Last update: 10-Dec-2013 1:42 am
Tuesday, December 10, 2013
Trinidad & Tobago Guardian Online
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Butler: I’m in it for the long-haul
Hollywood actor Gerard Butler has said his involvement with the Limacol Caribbean Premier League (CPL) is for the long term after he arrived in T&T to watch the climax of the inaugural event.
Scottish-born Butler, whose list of movie credits includes 300, Reign of Fire and Olympus Has Fallen, has secured an equity stake in the Jamaica Tallawahs, and ahead of his side’s semi-final clash with the Barbados Tridents he confirmed his desire to remain involved as the tournament goes from strength to strength. “Absolutely (it is a long term commitment),” he said. “I did not do this just to be in it for a couple of weeks. I did it because I hope this new league is a long-term league and that it keeps going and keeps building so it is an investment you hope will build, but also (because) it is an excuse to come out here (to the Caribbean) to a place I love.”
Butler is one of several high-profile names to become involved in the Limacol CPL with fellow actor Mark Wahlberg taking an equity stake in the Barbados Tridents while Sir Richard Branson’s Virgin Group is involved with the Antigua Hawksbills and is also a tournament sponsor. “A bit of rivalry (with Mark Wahlberg)?” said Butler. “Absolutely. At one point we were going to invest in the same team and then we thought it would be better to keep it separate – ‘You take Barbados and I will go with Jamaica.’ “He recently Tweeted ‘We are unbeaten’ and I wanted to Tweet back ‘Not any more, because we took you down (with a six-wicket win at Sabina Park on 17 August).’ “We have had a laugh about it and I am so glad he got involved in this as well and I think more will follow without it becoming ridiculous. I think Hollywood will take more of an interest in this and hopefully around the world.”
The 43 year-old actor explained his involvement with the tournament began with a conversation with his friend Ajmal Khan, the founder and chairman of the Limacol CPL. “He (Ajmal) said there is a chance to create this whole new league, make it really exciting, bring in outside players and it will be the biggest party in sport because it is going to be in the Caribbean, (so he told me) ‘Think about it and you could get involved in that.’ “I thought ‘You know what, for me it is all about things that enrich your life experience.’ I want to get involved in different things so I thought how cool it would be. “And Jamaica, for me, I have visited there a lot, I have a special affection for that place and they have Chris Gayle, so I thought that would be the one to get involved with.”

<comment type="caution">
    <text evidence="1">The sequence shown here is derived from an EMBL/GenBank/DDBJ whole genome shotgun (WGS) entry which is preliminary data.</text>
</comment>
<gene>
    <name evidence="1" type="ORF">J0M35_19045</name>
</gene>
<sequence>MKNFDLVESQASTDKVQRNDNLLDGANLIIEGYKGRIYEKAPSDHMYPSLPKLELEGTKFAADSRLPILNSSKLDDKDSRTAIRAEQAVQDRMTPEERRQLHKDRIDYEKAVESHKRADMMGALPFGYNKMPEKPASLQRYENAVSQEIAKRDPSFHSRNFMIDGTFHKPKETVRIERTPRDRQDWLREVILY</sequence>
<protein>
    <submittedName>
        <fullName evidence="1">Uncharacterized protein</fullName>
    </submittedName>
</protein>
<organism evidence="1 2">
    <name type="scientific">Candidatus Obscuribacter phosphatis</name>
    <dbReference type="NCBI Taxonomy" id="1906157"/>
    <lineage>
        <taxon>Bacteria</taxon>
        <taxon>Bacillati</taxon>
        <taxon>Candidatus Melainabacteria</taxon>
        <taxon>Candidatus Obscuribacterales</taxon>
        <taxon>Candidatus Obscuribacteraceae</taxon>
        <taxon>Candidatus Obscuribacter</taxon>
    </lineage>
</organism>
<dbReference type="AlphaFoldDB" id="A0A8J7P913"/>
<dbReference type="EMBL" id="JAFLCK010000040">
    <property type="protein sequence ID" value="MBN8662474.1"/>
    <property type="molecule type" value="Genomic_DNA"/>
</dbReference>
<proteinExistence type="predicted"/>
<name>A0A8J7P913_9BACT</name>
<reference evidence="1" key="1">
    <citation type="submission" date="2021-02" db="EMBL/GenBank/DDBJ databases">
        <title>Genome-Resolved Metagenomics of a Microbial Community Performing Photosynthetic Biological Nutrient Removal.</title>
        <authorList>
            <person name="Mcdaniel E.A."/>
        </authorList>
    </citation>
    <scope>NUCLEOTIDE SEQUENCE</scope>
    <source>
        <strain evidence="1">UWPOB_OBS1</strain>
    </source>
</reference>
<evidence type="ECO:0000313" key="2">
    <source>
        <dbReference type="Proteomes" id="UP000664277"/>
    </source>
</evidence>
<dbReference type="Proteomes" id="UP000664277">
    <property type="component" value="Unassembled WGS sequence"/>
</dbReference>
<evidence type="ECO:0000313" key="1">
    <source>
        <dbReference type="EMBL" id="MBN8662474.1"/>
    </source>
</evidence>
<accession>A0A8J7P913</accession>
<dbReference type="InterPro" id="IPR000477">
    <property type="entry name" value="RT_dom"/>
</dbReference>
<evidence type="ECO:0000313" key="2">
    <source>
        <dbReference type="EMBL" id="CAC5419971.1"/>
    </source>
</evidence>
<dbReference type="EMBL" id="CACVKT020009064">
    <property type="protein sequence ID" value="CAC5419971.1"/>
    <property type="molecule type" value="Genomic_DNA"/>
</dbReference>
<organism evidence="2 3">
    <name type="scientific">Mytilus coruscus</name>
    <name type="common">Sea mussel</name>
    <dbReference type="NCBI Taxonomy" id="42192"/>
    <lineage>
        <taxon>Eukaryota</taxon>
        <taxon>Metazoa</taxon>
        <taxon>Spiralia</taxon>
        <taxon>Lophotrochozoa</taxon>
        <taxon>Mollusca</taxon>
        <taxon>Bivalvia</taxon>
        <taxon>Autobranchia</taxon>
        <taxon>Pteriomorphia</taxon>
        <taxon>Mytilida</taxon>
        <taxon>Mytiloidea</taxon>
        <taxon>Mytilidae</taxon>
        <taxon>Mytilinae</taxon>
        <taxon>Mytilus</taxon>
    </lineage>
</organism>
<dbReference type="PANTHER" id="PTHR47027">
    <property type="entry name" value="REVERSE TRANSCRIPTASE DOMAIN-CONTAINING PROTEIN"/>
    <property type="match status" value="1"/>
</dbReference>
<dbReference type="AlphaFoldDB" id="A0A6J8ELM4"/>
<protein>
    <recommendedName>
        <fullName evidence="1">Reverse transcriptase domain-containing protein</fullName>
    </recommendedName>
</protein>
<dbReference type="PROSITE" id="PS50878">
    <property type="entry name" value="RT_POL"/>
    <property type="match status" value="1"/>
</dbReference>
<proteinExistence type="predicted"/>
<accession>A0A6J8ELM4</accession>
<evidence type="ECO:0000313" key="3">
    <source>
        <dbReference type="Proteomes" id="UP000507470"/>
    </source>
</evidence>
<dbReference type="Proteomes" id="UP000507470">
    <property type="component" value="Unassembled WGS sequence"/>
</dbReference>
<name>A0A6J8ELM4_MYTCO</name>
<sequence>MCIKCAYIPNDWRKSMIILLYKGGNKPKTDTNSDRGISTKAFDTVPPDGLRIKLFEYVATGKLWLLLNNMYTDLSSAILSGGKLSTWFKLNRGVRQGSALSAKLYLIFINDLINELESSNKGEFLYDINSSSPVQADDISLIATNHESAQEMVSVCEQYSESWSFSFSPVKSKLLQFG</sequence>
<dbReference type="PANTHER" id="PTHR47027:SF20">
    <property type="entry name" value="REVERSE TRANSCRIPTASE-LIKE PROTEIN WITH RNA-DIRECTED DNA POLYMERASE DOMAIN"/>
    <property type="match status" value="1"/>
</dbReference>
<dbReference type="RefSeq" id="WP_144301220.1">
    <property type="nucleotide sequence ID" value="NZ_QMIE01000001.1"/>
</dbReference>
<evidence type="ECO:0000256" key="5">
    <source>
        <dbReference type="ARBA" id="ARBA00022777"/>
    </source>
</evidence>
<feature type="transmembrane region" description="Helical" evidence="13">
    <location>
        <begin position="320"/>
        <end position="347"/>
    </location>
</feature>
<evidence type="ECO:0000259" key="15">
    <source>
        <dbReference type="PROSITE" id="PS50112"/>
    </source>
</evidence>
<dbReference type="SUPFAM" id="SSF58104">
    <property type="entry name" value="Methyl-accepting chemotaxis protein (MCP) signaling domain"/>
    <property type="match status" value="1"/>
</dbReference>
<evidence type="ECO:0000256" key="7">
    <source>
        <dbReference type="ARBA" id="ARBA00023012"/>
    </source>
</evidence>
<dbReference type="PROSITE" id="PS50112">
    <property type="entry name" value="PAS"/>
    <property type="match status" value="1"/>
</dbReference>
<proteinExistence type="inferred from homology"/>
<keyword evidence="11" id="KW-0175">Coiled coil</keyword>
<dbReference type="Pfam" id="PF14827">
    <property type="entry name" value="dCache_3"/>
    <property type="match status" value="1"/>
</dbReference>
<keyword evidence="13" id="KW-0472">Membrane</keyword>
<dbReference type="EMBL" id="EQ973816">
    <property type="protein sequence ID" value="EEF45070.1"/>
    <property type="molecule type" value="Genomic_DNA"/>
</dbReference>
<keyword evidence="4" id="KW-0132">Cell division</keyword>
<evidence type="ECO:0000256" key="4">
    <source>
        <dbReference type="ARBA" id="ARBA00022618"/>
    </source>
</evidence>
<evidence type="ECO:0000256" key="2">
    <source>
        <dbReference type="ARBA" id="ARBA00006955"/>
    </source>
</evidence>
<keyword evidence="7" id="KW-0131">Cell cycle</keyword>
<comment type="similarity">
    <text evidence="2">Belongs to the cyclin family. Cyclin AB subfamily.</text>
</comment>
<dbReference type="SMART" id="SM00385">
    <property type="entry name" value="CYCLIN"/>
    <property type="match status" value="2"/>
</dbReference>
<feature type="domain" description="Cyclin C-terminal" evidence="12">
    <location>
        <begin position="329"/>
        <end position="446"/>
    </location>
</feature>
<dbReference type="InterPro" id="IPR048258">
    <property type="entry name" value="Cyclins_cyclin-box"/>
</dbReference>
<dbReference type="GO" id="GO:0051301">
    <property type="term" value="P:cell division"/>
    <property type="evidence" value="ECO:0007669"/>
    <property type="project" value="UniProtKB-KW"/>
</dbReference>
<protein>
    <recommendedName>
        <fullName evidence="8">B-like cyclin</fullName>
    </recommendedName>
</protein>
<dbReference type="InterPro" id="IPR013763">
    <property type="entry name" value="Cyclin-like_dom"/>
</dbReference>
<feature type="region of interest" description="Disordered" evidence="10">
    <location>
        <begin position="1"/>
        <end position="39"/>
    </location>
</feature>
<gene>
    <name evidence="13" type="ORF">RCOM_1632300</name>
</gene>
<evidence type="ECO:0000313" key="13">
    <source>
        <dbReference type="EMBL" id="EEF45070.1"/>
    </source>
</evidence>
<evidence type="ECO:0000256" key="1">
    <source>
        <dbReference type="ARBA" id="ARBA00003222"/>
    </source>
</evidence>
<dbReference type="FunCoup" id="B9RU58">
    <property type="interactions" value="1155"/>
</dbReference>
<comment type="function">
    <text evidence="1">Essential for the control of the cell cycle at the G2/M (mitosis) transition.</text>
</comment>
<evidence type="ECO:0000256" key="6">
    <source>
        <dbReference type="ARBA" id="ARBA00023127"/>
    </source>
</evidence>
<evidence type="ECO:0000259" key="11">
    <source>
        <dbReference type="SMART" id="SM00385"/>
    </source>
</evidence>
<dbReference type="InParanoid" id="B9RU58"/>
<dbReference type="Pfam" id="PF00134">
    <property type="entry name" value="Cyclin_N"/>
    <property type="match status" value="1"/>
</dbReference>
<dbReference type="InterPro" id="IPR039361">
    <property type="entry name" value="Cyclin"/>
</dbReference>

Butler attended Thursday night’s first semi-final between the T&T Red Steel and the Guyana Amazon Warriors, a match won by the Warriors by seven wickets, and he said he could see immediately why the tournament has taken off to such a great extent. “I see the excitement,” he said. “I ask people ‘What was it like before?’ and they say ‘It was always fun but now it is a really fun.’ It is much bigger, it is more exciting, it is just more. It feels like it is becoming the European Champions League of the Caribbean. “I went to the (Red Steel – Amazon Warriors) game and it was a carnival atmosphere… among the people there was a lot of competition but it was a lot of fun and everyone was having a good time.” During his stay in Trinidad, Butler has taken the opportunity to meet the Jamaica Tallawahs players and staff and was impressed with what he found. “They are awesome. Chris Gayle came up to me last night at the (hotel swimming) pool and said ‘We were wondering if it was you.’ “There are a lot of personalities in there but they are very warm and humble and a lot of strong and good players. I am excited and I really feel like I got behind the right team.”
Ahead of his side’s semi-final date with the Barbados Tridents, Butler was convinced his side had the right stuff to lift the inaugural title, something only time would tell. “I do not THINK (they will win),” he said. “They will. That is how it is. I think they have got what it takes.” Having made a movie about football, based on the true story of the United States of America team that beat England in 1950, is there scope for a movie about cricket and would he like to be involved? “Absolutely, I think it would be great to make a cricket movie as you could come at it from many angles, whether it be the sport angle, the dramatic part of that, or somebody from another place that should not be where he is,” said Butler. “There are a lot of ideas you could put into a great cricket movie. I know Brian Lara wants me to play him so I think there is a possibility there.”
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